Fluid milk processors get a boost from cereal maker Kellogg Co.
A breakfast meal of cereal and milk can deliver vitamins A, D, calcium and iron.
Research presented last week at the American Society for Nutrition's annual Experimental Biology conference shows how a cereal with milk breakfast is one of the best ways to start the day, according to the Kellogg Co., Battle Creek, Mich.
A Kellogg-sponsored study found U.S. children and teens who have cereal with milk for breakfast consume more of several vitamins and minerals compared to those who have other types of breakfasts.
"Children who skip breakfast may be missing out on important nutrients in their diet, such as vitamins A, D, calcium and iron,” said Latha Devareddy, senior nutrition scientist at Kellogg.
The shows how a breakfast meal of cereal and milk can deliver these nutrients. Skipping breakfast becomes more common as children grow into teenagers, Devareddy noted.
According to the Dairy Council of California, an 8-ounce (1 cup) serving of milk contains three of the four nutrients that USDA deems under-consumed by most Americans—calcium, vitamin D and potassium. The 2010 Dietary Guidelines for Americans recommend that individuals ages 9 and older consume three servings of milk, cheese or yogurt each day; those 4 – 8 years should consume 2-1/2 cups each day.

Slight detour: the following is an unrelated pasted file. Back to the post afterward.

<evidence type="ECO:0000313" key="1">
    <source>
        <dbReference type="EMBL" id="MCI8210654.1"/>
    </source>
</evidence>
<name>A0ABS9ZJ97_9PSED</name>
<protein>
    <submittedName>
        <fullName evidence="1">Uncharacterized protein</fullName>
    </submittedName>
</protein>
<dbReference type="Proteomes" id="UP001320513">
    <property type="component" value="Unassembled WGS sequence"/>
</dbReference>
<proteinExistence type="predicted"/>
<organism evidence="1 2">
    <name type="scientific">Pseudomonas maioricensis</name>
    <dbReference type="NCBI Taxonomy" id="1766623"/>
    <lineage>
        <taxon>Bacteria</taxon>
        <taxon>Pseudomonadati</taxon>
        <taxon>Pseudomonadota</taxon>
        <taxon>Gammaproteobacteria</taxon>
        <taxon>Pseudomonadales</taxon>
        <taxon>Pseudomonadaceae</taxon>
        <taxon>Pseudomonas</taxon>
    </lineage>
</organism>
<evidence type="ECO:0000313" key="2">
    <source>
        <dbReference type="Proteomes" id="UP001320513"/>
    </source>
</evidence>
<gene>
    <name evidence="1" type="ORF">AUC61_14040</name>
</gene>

Other research presented at the conference showed how cereal can be consumed outside of the breakfast meal, as a snack at school, to help children get more fiber in their diet. In the study, children exchanged a typical school snack for a snack that provides fiber, such as cereal, resulting in an increase in fiber intake without a change in calories.